When Music Went Mobile with 8-Track Tapes

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Recorded music made the first step in greater mobility when, on September 15, 1965, the Ford Motor Company offered 8-track cartridge players as an option in all its sports car Mustangs and Thunderbirds as well as luxury Lincoln vehicles. RCA Records soon after begins releasing its catalog on 8-tracks, and the other major labels follow suit.

Over the next two years auto companies start to offer the players as a factory installed option, and players for aftermarket installation are introduced. The 8-track becomes the option for listening to albums in vehicles and home players are introduced as a feature on many integrated home stereo systems.

The consumer stereo 8-track was invented by the Lear Jet Corporation, who also pioneered the private jet industry. As appealing as the option of playing your favorite albums rather than hearing whatever radio stations air becomes, the 8-track cartridge format has its issues. Albums must be divided into the four discrete channels (segments), meaning songs are sometimes interrupted as the channel changes. The tape inside the cartridges can sometimes break, stretch and get tangled. Despite its shortcomings, the 8-track nonetheless becomes popular with music consumers and car players become a symbol of hipness.

Watch this ad for the 1966 Ford Mustang, complete with a “stereosonic tape player”

Columbia House Ad

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In the early 1970s sales of cartridges and players begin to decline as cassettes are introduced into the car stereo market. The cassette tapes and their players prove more compact and reliable. (A similar car stereo paradigm shift happened about two decades later when CDs supplanted cassettes.) By 1982 8-tracks are no longer sold at retail and only available via mail order record clubs. The last 8-track offered by a record label is believed to be Fleetwood Mac’s Greatest Hits in 1988.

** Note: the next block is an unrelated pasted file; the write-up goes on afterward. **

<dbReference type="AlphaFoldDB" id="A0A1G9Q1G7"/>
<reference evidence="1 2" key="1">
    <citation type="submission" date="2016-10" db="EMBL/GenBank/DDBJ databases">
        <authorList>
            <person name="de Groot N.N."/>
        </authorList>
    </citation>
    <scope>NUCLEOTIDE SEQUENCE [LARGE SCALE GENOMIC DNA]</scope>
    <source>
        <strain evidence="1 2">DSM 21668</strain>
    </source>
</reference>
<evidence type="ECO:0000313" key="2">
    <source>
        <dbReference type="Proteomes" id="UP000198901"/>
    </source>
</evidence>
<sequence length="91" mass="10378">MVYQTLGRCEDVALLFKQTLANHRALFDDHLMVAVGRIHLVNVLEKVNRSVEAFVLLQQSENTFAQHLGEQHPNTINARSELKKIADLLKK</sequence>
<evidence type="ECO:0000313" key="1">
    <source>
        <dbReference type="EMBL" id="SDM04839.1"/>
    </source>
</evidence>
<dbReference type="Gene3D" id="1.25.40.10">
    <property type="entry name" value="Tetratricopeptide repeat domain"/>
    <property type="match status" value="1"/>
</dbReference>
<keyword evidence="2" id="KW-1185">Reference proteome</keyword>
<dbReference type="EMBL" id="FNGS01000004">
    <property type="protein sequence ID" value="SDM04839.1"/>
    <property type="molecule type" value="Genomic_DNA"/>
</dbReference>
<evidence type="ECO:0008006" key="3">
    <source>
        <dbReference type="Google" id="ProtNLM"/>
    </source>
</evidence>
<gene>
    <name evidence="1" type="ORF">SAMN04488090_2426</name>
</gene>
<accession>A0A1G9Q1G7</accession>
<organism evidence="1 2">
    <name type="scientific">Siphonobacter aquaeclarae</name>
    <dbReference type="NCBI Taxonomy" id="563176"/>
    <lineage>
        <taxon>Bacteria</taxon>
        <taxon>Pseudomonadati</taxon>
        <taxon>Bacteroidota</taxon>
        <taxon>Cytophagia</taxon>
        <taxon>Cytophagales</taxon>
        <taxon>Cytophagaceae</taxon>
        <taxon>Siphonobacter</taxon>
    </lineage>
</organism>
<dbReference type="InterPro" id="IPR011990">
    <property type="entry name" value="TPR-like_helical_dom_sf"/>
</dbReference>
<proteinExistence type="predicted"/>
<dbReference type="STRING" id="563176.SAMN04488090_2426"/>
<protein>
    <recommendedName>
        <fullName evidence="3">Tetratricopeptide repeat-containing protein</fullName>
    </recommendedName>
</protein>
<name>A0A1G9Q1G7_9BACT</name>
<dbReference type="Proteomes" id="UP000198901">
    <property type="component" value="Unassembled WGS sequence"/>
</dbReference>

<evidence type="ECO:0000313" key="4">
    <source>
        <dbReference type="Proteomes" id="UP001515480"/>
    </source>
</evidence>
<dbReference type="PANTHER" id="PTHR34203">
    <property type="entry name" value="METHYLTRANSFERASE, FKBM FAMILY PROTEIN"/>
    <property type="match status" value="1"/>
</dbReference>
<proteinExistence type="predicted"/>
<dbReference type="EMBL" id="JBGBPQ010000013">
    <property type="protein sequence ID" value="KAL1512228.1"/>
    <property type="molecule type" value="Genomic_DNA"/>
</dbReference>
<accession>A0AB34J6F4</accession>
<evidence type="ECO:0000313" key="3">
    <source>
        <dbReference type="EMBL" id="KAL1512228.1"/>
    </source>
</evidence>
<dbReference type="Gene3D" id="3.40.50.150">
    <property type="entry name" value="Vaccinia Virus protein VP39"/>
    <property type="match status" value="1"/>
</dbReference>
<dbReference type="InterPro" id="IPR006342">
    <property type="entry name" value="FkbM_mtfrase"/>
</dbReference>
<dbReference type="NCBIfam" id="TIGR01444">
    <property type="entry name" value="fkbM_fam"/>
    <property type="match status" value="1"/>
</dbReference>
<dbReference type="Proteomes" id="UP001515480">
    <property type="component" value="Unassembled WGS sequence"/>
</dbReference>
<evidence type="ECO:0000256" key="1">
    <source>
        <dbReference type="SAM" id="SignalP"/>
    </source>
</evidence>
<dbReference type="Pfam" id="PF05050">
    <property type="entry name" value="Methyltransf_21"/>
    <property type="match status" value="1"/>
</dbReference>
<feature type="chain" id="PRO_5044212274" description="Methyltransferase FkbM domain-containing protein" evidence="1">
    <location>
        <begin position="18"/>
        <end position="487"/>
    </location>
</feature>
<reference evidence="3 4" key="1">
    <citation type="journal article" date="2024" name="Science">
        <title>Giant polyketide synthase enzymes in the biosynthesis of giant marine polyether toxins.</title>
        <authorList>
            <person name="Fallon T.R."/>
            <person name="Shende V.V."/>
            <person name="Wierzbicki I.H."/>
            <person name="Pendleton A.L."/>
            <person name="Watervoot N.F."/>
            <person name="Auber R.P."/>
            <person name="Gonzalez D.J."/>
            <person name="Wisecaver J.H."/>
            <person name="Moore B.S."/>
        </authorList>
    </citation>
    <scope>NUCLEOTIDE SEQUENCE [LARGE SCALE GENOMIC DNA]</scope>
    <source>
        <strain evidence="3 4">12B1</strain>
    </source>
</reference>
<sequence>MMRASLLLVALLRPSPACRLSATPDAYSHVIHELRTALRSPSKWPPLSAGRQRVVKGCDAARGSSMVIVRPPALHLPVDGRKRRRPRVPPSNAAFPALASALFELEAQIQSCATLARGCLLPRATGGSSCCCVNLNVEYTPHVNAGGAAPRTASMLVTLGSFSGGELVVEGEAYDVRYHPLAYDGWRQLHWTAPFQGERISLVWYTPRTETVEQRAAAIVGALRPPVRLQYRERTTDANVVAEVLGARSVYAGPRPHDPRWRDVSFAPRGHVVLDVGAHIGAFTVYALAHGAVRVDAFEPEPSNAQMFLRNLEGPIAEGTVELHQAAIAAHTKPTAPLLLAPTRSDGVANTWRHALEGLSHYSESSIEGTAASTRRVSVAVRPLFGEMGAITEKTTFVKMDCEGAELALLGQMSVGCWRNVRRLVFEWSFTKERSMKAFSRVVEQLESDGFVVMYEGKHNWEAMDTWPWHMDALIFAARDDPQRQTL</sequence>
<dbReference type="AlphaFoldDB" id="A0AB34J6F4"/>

Today a small but avid group of aficionados collect 8-track cartridges and players. Cheap Trick offered a limited 8-track release of a 2009 album. As clunky as the format may have been, in the late 1960s it was considered by consumers to be at the technical leading edge and an innovation in recorded music portability.

Whoever is in charge of such things has designated April 11 as National 8-Track Tape Day.

Watch a primer on the evolution of car audio

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6 Comments so far

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  1. burtell
    #1 burtell 12 April, 2019, 12:55

    Does anyone remember 4 track tapes – they had only two programs instead of four.

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    • Bluzrider
      Bluzrider 12 April, 2020, 07:31

      You bet I do, they were the fore bearer of the 8 track tape, they didn’t last long, but they made their mark on the industry. 8 tracks only lasted a few years as well before the cassette became the answer to everyone’s prayers.

      Reply this comment
  2. Aud
    #2 Aud 22 April, 2019, 11:05

    I didn’t even know about 8-tracks till the early 70’s….?? Goodbye Yellow Brick Road was our first one!!

    Reply this comment
  3. WOP
    #3 WOP 12 April, 2020, 01:33

    Had an 8 track under dash installed in my 72 Dodge Colt. Great sound over the AM/FM radio. Brings to mind Edgar Winter’s “Frankenstein”

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  4. Irbir
    #4 Irbir 16 September, 2020, 09:41

    The forerunner of the 8-track was the “cart,” a staple at radio stations for playing commercials (and sound effects). You can see a wild setup in early Mission Impossible episodes (2nd and 3rd season) when Mr Phelps (Peter Graves) gets his mission orders by playing what looks like an 8-track cart in a primitive car player.

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  5. Shado
    #5 Shado 20 September, 2020, 17:55

    does anyone remember the under-dash car stereos that played both 8-track AND cassette tapes from the same bay?
    I had several in the day, a couple of different brands from Kraco (?) to Craig and I think there was even a Pioneer version … but I have only been able to find an ad for RadioShack’s Realistic brand … ahhh, nostalgic tech!

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